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Quote:
Originally Posted by TuborgP View Post
You offer some good advice. If followed it is hard not to make it into the top third if you factor in the geography of where to work.
Agreed; good point. If you are one of the best in your field, go where the competition is (New York for finance, LA for entertainment, SF for tech, etc.); if you are not one of the best, go where the competition *isn't*. And if you're not getting by, consider it a market signal that you're in the wrong line of work.
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Old 02-03-2016, 07:45 AM
 
7,899 posts, read 5,031,079 times
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Quote:
Originally Posted by golfingduo View Post
Robyn awesome links. The information there puts some of what we are experiencing today into perspective. ...
In desperate defense of the big-picture acceptability of the 1966-1982 morass, the second article cited in Robyn's post mentions this: "Most likely, the amount you save will have a far greater impact on your ending portfolio balance than a few extra basis points of investment performance". This is absolutely horrible financial advice!

The whole point of long-term investment is compound interest, where we gain returns atop of returns atop of returns, so that some decades after we start, our portfolios become self-sustaining; they grow annually by a much greater amount than we could possibly earn (or save) as employees, even if we are "highly compensated" employees. In other words, the objective of investment is to become a "capitalist", where one gets more money not from labor, but for the mere privilege of already having money. Then, retirement becomes a choice. If one enjoys one's job, if it's an amusing social-outlet, a chance to meet interesting people, to go on business-travel to fascinating places, then one keeps working. Otherwise one retires, because from a financial point of view, the salary itself becomes inconsequential.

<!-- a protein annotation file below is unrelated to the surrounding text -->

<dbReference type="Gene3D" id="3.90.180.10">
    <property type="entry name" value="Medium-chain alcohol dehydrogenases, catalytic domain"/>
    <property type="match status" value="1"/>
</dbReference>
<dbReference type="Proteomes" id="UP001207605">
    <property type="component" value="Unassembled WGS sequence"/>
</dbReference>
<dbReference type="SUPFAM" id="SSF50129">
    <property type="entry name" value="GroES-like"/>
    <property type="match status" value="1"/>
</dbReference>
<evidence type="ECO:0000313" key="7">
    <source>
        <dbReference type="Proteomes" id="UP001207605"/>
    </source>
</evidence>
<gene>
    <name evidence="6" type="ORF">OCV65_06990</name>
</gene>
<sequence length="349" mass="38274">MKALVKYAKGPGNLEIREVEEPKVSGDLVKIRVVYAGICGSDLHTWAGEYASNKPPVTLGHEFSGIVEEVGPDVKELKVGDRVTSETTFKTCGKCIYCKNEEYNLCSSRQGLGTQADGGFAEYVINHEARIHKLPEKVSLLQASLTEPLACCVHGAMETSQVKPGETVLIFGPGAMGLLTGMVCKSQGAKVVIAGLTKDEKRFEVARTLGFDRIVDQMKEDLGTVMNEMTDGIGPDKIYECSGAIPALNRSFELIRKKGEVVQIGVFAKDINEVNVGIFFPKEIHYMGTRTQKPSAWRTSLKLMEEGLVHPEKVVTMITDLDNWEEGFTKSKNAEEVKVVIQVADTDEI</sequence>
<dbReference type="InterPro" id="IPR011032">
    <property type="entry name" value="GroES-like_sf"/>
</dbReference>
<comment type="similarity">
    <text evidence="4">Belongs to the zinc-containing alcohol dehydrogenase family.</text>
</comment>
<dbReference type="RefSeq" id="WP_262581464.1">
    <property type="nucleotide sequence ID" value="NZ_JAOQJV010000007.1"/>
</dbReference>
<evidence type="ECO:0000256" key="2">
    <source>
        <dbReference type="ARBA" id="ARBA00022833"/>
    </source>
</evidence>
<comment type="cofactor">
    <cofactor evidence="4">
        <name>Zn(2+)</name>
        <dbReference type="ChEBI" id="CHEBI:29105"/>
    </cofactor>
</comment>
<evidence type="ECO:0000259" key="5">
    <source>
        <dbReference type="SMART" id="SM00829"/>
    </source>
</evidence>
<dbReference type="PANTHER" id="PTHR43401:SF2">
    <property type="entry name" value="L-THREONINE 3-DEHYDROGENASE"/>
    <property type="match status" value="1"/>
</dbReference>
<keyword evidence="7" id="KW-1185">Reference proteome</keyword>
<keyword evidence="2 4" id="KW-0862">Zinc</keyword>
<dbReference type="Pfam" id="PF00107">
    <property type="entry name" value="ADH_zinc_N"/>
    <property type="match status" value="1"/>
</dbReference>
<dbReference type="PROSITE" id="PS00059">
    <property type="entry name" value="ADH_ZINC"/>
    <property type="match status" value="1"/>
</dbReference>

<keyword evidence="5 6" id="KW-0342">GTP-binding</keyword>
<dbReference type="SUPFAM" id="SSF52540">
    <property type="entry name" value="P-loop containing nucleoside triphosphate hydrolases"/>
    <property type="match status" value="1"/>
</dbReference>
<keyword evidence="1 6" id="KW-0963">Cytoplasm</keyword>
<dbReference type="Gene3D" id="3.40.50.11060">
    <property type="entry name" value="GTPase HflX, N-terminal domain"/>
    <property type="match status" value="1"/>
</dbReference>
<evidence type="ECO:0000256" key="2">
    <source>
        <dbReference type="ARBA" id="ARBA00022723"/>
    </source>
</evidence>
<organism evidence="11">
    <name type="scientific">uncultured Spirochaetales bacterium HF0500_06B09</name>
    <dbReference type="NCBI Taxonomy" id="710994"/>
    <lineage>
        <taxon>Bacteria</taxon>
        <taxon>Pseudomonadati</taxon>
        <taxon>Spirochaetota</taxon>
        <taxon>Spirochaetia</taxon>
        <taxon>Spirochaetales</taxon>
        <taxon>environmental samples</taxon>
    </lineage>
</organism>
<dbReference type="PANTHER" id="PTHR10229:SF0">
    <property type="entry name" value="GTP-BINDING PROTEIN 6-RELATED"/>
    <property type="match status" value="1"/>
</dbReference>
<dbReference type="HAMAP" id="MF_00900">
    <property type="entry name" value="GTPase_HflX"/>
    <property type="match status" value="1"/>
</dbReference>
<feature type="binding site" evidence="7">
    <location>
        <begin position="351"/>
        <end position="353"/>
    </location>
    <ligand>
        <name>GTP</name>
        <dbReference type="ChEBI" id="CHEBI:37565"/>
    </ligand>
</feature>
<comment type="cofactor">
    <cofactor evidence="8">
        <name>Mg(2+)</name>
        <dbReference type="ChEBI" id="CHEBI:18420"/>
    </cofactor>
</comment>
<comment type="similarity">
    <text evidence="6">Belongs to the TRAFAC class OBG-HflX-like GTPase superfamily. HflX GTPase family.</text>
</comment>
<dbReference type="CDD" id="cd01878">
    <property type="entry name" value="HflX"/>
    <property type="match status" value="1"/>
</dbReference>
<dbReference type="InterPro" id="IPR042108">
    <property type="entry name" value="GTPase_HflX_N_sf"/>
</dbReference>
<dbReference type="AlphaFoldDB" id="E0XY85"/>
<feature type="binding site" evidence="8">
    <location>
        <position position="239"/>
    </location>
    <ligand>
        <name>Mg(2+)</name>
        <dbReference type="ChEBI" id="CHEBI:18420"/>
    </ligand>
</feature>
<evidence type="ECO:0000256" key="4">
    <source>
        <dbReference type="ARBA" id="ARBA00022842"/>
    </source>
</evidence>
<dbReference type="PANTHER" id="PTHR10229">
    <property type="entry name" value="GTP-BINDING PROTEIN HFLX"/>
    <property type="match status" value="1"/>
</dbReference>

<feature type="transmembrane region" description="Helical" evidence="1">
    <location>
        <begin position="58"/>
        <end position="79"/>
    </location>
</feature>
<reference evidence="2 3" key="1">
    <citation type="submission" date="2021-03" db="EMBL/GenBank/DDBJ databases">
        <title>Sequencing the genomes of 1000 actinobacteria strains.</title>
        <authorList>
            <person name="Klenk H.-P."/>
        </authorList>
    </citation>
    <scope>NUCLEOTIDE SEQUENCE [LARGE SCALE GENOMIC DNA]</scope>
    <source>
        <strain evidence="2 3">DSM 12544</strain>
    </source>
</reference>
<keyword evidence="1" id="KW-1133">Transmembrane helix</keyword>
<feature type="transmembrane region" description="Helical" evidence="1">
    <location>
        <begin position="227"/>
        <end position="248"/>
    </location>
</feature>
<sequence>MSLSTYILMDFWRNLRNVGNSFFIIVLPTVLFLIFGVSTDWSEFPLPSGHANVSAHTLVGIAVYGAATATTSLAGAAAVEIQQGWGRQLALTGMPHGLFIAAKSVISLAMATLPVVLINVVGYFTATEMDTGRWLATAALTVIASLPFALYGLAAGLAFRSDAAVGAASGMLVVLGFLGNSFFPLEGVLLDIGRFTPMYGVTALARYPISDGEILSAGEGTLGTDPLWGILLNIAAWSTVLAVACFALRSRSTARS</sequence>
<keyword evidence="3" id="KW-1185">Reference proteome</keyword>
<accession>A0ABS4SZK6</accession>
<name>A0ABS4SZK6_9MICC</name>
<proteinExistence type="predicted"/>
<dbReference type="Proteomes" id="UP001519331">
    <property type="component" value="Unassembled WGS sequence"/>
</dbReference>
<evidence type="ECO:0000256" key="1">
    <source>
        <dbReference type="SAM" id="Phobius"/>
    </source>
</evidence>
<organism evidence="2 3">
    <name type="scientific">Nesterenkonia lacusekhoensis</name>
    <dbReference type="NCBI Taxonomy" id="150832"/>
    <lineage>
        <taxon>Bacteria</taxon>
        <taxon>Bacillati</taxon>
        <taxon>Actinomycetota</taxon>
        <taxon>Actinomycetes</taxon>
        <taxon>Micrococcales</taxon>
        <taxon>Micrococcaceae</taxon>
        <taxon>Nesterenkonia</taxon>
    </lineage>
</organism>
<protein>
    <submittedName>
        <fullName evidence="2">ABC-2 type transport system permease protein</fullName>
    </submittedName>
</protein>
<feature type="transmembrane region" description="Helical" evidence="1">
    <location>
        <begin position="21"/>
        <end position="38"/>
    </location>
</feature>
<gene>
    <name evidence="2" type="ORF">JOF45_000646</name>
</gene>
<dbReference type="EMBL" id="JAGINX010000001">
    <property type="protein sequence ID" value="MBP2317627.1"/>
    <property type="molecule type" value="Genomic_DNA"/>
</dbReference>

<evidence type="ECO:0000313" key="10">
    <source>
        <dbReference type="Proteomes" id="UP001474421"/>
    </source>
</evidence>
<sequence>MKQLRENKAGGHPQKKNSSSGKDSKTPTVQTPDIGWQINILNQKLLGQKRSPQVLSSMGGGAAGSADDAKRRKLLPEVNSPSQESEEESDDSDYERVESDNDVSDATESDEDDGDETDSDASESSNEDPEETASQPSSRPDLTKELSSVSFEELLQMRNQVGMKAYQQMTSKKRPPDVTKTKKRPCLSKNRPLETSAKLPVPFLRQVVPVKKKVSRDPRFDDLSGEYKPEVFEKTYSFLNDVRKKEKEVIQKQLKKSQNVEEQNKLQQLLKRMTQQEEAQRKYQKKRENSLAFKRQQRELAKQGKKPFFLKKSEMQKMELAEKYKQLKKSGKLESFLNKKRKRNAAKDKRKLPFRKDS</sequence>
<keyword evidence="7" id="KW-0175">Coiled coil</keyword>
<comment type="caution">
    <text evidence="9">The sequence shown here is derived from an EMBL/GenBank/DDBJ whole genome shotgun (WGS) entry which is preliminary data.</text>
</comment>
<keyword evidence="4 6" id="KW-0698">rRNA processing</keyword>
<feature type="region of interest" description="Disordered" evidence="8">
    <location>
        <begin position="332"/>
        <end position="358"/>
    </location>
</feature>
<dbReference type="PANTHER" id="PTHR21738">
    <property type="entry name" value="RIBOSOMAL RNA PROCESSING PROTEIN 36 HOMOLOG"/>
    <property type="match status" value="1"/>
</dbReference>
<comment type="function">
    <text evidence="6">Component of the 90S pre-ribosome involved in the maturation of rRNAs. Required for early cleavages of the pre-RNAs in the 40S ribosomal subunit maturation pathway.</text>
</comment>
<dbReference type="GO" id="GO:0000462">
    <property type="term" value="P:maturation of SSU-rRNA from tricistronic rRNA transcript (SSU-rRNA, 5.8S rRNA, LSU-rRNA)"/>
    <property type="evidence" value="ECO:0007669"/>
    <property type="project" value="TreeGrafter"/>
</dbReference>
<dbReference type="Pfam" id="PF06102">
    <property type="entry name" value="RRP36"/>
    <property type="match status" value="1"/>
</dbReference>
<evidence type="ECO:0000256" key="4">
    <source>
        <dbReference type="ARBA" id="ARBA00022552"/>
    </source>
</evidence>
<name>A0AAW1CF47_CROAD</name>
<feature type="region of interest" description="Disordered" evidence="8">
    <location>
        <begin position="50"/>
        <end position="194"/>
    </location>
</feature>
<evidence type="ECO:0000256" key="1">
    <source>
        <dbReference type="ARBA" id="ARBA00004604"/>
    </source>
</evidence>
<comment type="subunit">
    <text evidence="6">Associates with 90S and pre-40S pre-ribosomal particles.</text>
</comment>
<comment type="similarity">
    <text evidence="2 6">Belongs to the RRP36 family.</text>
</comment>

This is all contingent upon (1) starting early in life, in a lucrative profession, (2) fanatical savings over the course of many decades, and (3) success as an investor. It's that third item that went totally wrong in the 1970s, and threatens to do so again.


Quote:
Originally Posted by mathjak107 View Post
perhaps but don't forget growth has been stagnant the last 16 of the 25 years...

we expect sluggish growth the next few years but after that no one knows . ...
We've been hearing about expectations of "sluggish growth" more or less relentlessly since 1999. Why? What has fundamentally gone wrong... in the US, in Europe, in Japan, and for that matter, pretty much everywhere?
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Old 02-03-2016, 08:03 AM
 
Location: Wisconsin
17,018 posts, read 17,335,191 times
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Quote:
Originally Posted by DelightfulNYC View Post
A million per couple is hard if you have a stay at home wife.

But once you hit 50 your can put 24k a year in your 401K and employers can match up to 16k.

If you do all equities and have an employer giving you the 16K match and work till 67 you can most likely get to one million even starting at 50 if you have a strong bull market.
Wow, when my husband and I were 50 we had one child who had just started college and a second child a few years away from college. We certainly did not have any extra money to save for retirement at that time (and we also did not have any "employer matches" to make it easier).


Of course, your kids may already have graduated from college by the time that you hit 50.